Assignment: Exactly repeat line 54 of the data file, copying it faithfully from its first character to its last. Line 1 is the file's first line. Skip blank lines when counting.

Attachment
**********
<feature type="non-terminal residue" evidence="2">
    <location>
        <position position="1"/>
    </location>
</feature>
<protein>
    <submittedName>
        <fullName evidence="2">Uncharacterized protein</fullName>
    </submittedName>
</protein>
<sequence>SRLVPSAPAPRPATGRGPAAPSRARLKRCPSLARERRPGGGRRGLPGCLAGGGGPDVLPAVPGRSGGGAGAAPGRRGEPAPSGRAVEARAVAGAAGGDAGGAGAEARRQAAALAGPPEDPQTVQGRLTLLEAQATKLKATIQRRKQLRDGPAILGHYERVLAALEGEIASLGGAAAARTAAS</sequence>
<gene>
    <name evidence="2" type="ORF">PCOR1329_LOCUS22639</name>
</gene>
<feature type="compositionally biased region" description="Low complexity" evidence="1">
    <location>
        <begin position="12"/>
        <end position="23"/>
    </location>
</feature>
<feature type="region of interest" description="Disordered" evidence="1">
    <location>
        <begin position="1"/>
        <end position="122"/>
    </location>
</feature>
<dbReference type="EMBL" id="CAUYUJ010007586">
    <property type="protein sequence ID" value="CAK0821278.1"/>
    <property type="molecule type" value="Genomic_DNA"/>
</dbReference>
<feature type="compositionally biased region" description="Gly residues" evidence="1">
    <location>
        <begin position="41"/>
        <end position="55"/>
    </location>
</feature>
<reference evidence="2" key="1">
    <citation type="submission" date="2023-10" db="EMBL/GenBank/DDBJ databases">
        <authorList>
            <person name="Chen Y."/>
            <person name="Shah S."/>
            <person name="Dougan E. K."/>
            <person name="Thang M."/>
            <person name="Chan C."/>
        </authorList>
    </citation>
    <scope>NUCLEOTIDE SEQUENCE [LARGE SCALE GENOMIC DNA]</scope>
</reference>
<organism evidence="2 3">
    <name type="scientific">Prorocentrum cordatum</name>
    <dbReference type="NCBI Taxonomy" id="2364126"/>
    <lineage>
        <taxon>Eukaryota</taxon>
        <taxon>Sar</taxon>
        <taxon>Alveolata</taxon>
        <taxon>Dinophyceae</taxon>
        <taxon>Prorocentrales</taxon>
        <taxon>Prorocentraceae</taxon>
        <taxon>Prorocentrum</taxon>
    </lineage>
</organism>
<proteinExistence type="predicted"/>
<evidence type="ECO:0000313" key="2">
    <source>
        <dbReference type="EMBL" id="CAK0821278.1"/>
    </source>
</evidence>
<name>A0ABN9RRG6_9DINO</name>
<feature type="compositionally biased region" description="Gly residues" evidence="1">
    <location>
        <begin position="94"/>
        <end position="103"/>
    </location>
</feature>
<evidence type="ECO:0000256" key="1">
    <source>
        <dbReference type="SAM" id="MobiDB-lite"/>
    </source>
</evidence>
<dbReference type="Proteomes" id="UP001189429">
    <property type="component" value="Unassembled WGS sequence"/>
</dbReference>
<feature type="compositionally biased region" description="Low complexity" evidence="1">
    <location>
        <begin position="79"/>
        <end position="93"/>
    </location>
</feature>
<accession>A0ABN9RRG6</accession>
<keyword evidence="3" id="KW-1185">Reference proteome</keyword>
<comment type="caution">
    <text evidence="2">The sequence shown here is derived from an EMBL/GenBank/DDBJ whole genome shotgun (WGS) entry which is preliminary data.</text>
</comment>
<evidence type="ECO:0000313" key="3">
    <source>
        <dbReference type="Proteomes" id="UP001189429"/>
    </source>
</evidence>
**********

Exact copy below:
        <taxon>Sar</taxon>